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Getting the bird from Neil Jordan

Posted at 2:01 PM on December 19, 2005 by Euan Kerr

Another strange confluence in the film world: there are two movies opening in the Twin Cities this week where the main characters are men who dress as women, "Breakfast on Pluto" and "Transamerica."

Neil Jordan dropped by the MPR studios a couple of months back to talk about his new film "Breakfast on Pluto." It's the story of a young Irishman called Patrick, who feels much more comfortable as his alterego Kitten. But life as a cross-dresser is never simple, and it's made all the worse by the fact that he's living in a conservative small town in the 1970's when sectarian violence was on the rise. Kitten sets off to find his mother who he believes is living in London, and meets a host of strange characters along the way. (Watch for Roxy Music frontman Bryan Ferry in a chilling cameo role.)

The film is based on a novel by Patrick McCabe, who also wrote "The Butcher Boy," which Jordan adapted for the screen a few years back. Jordan admits not a lot of people saw that movie because its brutality scared them off. This film he says is much more optimistic. He describes Kitten as being like Voltaire's Candide, always looking for the best in the world, no matter how bleak the situation.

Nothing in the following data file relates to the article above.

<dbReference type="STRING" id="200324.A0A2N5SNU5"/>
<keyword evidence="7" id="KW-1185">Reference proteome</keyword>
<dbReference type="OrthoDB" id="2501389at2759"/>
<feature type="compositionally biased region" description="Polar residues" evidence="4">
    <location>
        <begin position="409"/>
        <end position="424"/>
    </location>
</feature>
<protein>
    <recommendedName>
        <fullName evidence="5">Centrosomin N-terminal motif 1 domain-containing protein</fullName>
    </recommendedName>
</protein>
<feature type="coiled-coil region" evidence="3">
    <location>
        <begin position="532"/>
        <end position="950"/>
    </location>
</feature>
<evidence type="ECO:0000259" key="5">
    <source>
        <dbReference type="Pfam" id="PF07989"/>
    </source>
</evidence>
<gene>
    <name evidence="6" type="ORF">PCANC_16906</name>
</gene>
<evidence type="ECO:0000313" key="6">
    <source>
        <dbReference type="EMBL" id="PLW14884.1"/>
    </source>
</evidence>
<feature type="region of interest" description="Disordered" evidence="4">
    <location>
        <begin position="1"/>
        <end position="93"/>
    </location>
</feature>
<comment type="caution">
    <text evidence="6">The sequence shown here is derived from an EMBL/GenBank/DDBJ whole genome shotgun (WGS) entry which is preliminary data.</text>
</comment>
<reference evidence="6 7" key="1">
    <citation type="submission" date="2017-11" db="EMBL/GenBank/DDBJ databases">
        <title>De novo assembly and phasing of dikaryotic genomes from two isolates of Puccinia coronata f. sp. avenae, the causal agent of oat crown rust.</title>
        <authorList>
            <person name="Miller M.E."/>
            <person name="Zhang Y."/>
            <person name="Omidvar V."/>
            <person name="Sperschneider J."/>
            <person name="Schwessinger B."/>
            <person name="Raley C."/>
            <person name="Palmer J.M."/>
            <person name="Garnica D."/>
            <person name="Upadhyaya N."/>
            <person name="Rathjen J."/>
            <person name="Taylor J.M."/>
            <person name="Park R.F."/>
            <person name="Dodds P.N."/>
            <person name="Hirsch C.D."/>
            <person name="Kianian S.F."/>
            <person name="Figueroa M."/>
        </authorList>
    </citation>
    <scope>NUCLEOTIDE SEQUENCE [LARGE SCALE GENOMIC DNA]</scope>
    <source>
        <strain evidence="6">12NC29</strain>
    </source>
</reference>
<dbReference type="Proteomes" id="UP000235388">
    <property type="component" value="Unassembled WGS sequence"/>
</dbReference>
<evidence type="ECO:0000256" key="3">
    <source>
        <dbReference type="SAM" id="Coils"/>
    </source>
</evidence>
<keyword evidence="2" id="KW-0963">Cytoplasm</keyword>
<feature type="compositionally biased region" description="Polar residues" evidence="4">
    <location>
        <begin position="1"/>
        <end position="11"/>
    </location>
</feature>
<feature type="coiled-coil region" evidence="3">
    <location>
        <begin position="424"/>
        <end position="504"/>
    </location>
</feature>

Jordon expertly blends comedy with tragedy in "Breakfast" heightening both as a result. Cillian Murphy plays Kitten perfectly, with a mixture of vulnerability and steely determination which is a wonder to behold, and Liam Neeson pull off a strange religious double play after playing the voice of Aslan in "Narnia." by portraying the village priest who clearly knows more about Kitten's parentage than he's letting on.

Jordan is a quiet soft-spoken man with a dry sense of humor. When asked about the robins which act as a kind of avian Greek Chorus in the films he told me that rather than go the charcter-generated route they had secured some specially trained birds for the roles. I, of course, swallowed it, hook, line, and sinker, much to the delight of the engineer in the control room.

You can hear the interview here.

December 2005
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